At 5 o’clock the next morning I woke up grateful for the calm - and for the most part - dry night in the tent. I planned to poke my head out of the tent to inspect the sky and assess whether or not it was worth dragging myself out of bed and back to the spot above Sanna; but the moment I opened my eyes I could see a glow through the window of the tent beginning to appear on the horizon. I instantly got dressed, gathered my things and headed out - I wouldn’t make the same mistake twice. 

Above the bay I huddled into my jacket to stay warm and try to defend myself from the midges. I was contemplating the pros and cons of the wind picking up and keeping the midges at bay. Still haunted by my failings the night before, I was engrossed in my map, trying to identify all the places I could see; wondering if that really could be Knoydart in the distance.

Marching circles around my tripod, I felt like a sentry watching over the bay. It was a faint shaft of light over Rum that sprung me into action. It was only then that I noticed all midges on my lens!

The outline of Muck was picked out against the silhouette of Rum as light creeped its way towards me. Behind me, the village of Portuairk fast began to glow, coming to life in the light of day. I started to get excited as light reached the tips of the dunes on the beach. Beautiful fluffy clouds were being blown in from the sea. I knew that I was watching the beginning of something special. 

The light never quite found its way onto the beach, but as the colour faded and the sun was lost behind some clouds, I was able to saunter back down the hill, happy in the knowledge that I had been able to capture something ten times more special than I had missed the night before. 

Happily, as I knew the other shot I wanted to get was just a mile or so along the coast, we were able to spend all morning, and part of the afternoon, lazing around on the beach, enjoying the sun, the view, the colour of the sea, and yet, despite only being connected to the mainland by a windy single track road, we didn’t actually feel like we were in one of the most remote parts of the country.

The lighthouse at Ardnamurchan marks the most westerly point of the British Isles mainland. We spent the latter part of the afternoon exploring the lighthouse and befriending the resident goats. But once it was time to set up for the sunset, I found a spot on a group of rocks down by the water level, with waves swirling around to fill in the foreground to complete my picture. 

It was a beautiful afternoon; it was warm, the sky was blue, barely a cloud above me - sounds perfect. But I was already worried that it would end up being a flat colourless evening, lacking any drama or interest. I knew I was going to be in for a long wait – two and a half hour’s to be exact. I passed the time doing what I normally do when I’m waiting with my camera. I got my map out to try and identify the island I was staring at off the west coast. (It was coll)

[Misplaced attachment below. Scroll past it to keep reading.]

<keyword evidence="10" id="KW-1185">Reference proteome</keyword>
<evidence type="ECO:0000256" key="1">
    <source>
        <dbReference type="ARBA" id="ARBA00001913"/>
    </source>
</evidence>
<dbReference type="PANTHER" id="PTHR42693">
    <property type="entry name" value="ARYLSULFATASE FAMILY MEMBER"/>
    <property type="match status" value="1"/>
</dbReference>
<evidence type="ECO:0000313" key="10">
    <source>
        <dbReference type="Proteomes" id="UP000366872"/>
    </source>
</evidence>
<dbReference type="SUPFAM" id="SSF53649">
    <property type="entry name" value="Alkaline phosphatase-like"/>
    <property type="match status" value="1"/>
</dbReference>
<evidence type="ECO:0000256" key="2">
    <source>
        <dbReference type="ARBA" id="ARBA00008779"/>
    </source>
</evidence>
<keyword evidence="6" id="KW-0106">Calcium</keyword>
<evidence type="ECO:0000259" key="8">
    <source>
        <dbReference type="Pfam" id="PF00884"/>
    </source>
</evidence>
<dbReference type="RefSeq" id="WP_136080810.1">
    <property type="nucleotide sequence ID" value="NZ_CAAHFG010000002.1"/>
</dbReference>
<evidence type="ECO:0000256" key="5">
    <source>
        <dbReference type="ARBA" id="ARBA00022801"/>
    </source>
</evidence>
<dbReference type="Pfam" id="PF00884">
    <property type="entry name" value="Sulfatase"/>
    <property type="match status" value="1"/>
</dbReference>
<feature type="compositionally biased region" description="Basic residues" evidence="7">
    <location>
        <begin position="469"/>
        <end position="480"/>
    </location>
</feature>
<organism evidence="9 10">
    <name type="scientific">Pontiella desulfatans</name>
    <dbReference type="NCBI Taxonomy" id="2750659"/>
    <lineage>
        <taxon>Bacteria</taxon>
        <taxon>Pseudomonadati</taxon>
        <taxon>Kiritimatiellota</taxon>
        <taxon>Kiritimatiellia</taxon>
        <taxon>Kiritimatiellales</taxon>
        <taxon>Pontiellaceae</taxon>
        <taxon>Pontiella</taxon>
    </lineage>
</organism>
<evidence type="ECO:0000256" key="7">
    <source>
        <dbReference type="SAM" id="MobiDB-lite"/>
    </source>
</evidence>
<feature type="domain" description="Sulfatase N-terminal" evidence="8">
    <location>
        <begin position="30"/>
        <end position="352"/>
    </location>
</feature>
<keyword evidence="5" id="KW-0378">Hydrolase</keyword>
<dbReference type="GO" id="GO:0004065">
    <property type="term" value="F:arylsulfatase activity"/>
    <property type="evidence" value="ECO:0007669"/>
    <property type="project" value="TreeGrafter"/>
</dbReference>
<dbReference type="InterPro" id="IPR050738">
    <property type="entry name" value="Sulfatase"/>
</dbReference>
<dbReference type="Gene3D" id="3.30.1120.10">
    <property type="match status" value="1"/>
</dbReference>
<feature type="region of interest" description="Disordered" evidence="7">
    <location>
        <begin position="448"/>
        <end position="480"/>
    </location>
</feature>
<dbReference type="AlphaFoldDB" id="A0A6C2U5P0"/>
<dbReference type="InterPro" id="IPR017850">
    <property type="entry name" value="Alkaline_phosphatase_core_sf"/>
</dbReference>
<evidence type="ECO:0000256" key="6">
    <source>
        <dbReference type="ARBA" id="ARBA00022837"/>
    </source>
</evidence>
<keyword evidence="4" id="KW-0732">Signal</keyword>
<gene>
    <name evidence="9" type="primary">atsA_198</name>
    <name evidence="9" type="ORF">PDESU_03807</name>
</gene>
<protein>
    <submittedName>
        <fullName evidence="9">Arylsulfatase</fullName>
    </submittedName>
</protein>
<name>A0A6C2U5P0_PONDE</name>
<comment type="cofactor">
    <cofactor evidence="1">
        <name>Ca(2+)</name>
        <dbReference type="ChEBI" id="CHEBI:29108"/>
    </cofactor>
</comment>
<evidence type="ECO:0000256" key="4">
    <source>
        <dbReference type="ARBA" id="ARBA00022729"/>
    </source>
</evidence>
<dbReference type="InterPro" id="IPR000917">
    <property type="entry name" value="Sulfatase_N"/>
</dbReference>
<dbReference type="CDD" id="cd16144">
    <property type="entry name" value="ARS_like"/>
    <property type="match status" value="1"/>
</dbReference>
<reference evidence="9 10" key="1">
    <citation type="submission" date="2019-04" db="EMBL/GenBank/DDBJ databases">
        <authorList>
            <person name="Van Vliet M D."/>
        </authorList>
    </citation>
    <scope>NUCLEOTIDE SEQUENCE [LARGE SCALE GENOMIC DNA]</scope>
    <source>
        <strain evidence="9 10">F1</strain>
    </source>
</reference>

I had a horrible feeling that the sun might disappear into the haze hanging over the horizon – the same thing that caught me out on the first night. Fortunately I could see that the cloud was breaking up so I decided to persevere in the hope that I might get a few colourful rays of sun right at the last minute.

When the sun sank into the hazy murk to the west I decided I had exhausted all the possibilities at my current position. The problem was that I was still shooting into the sun. None of the colour that I could see was being caught by my camera. The rocks in my foreground were a deep black, and from my angle I was unable to see the light catching the lighthouse.

I packed up my gear and set off further round the bay. It was hard going. The coast was made up completely of huge jaggy boulders. It took a long time to find the sort of composition I was looking for – an angle looking back towards the mainland to enable me to catch the colour of the sunset. By the time I found the shot I was looking for, I had to rush to get set up so as not to miss another sunset!

Just as I took my first exposure the sun reached a gap in the cloud. Light hit the rocks in my foreground and there was colour in the sky. I was able to take only half a dozen pictures before the sun completely disappeared.

After navigating the treacherous coastline of boulders and bogs back to the car, I arrived in a disgusting sweaty mess. It was definitely time to go back to the tent and go to sleep.

I was pleased with each of the pictures I’d taken so far, but I have no idea when I’ll next be able to go all the way to Ardnamurchan again. So on the last morning of our trip I went back to Sanna.

The cloud cover was heavier than the day before, but nevertheless I went up the hill and began the wait for the sunrise. The clouds were covering Rum and Eigg in the distance, but I was rewarded for my early morning efforts with some spectacular colour in the sky.

After a short snooze when I returned to the tent we got up and began packing away the tent. Thankfully we were able to pack everything into the car before the rain started. And when the rain started it was torrential. The whole of the journey home it poured. There’s at least something satisfying about ending a trip in the rain instead of leaving just when things are improving.